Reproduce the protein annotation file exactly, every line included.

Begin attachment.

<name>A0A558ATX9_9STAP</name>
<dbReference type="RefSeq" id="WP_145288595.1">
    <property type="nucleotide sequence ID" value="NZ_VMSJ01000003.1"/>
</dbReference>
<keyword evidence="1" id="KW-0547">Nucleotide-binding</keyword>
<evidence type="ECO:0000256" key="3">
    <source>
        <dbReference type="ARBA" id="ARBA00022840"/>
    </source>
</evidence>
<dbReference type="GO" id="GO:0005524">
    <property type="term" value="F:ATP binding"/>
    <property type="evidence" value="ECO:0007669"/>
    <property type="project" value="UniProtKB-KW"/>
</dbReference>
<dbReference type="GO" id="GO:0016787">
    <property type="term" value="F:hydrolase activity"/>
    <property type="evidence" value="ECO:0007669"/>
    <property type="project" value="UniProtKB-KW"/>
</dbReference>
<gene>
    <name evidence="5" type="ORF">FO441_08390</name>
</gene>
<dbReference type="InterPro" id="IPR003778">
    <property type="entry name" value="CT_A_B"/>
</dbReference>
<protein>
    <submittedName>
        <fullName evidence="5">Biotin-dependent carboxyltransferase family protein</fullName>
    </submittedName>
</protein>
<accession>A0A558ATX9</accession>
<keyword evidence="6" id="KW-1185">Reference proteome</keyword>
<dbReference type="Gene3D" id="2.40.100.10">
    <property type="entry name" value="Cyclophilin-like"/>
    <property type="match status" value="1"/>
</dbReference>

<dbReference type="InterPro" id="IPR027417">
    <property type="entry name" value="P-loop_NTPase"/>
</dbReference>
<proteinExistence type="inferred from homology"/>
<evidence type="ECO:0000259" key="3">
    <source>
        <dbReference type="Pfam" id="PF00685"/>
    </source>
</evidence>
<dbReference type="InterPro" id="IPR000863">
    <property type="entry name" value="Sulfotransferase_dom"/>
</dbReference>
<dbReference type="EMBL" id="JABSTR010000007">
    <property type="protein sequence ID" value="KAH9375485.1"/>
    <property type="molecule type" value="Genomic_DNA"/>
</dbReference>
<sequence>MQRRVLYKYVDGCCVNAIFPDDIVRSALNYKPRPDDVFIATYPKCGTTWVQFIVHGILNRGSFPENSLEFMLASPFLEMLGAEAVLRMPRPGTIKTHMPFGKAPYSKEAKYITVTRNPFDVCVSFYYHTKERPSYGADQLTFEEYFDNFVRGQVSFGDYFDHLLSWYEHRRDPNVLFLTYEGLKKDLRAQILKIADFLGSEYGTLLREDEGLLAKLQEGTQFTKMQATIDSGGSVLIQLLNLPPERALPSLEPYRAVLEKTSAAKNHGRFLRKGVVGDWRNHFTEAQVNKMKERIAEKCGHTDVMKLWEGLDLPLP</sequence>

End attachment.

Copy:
<name>A0A558ATX9_9STAP</name>
<dbReference type="RefSeq" id="WP_145288595.1">
    <property type="nucleotide sequence ID" value="NZ_VMSJ01000003.1"/>
</dbReference>
<keyword evidence="1" id="KW-0547">Nucleotide-binding</keyword>
<evidence type="ECO:0000256" key="3">
    <source>
        <dbReference type="ARBA" id="ARBA00022840"/>
    </source>
</evidence>
<dbReference type="GO" id="GO:0005524">
    <property type="term" value="F:ATP binding"/>
    <property type="evidence" value="ECO:0007669"/>
    <property type="project" value="UniProtKB-KW"/>
</dbReference>
<dbReference type="GO" id="GO:0016787">
    <property type="term" value="F:hydrolase activity"/>
    <property type="evidence" value="ECO:0007669"/>
    <property type="project" value="UniProtKB-KW"/>
</dbReference>
<gene>
    <name evidence="5" type="ORF">FO441_08390</name>
</gene>
<dbReference type="InterPro" id="IPR003778">
    <property type="entry name" value="CT_A_B"/>
</dbReference>
<protein>
    <submittedName>
        <fullName evidence="5">Biotin-dependent carboxyltransferase family protein</fullName>
    </submittedName>
</protein>
<accession>A0A558ATX9</accession>
<keyword evidence="6" id="KW-1185">Reference proteome</keyword>
<dbReference type="Gene3D" id="2.40.100.10">
    <property type="entry name" value="Cyclophilin-like"/>
    <property type="match status" value="1"/>
</dbReference>

<dbReference type="InterPro" id="IPR027417">
    <property type="entry name" value="P-loop_NTPase"/>
</dbReference>
<proteinExistence type="inferred from homology"/>
<evidence type="ECO:0000259" key="3">
    <source>
        <dbReference type="Pfam" id="PF00685"/>
    </source>
</evidence>
<dbReference type="InterPro" id="IPR000863">
    <property type="entry name" value="Sulfotransferase_dom"/>
</dbReference>
<dbReference type="EMBL" id="JABSTR010000007">
    <property type="protein sequence ID" value="KAH9375485.1"/>
    <property type="molecule type" value="Genomic_DNA"/>
</dbReference>
<sequence>MQRRVLYKYVDGCCVNAIFPDDIVRSALNYKPRPDDVFIATYPKCGTTWVQFIVHGILNRGSFPENSLEFMLASPFLEMLGAEAVLRMPRPGTIKTHMPFGKAPYSKEAKYITVTRNPFDVCVSFYYHTKERPSYGADQLTFEEYFDNFVRGQVSFGDYFDHLLSWYEHRRDPNVLFLTYEGLKKDLRAQILKIADFLGSEYGTLLREDEGLLAKLQEGTQFTKMQATIDSGGSVLIQLLNLPPERALPSLEPYRAVLEKTSAAKNHGRFLRKGVVGDWRNHFTEAQVNKMKERIAEKCGHTDVMKLWEGLDLPLP</sequence>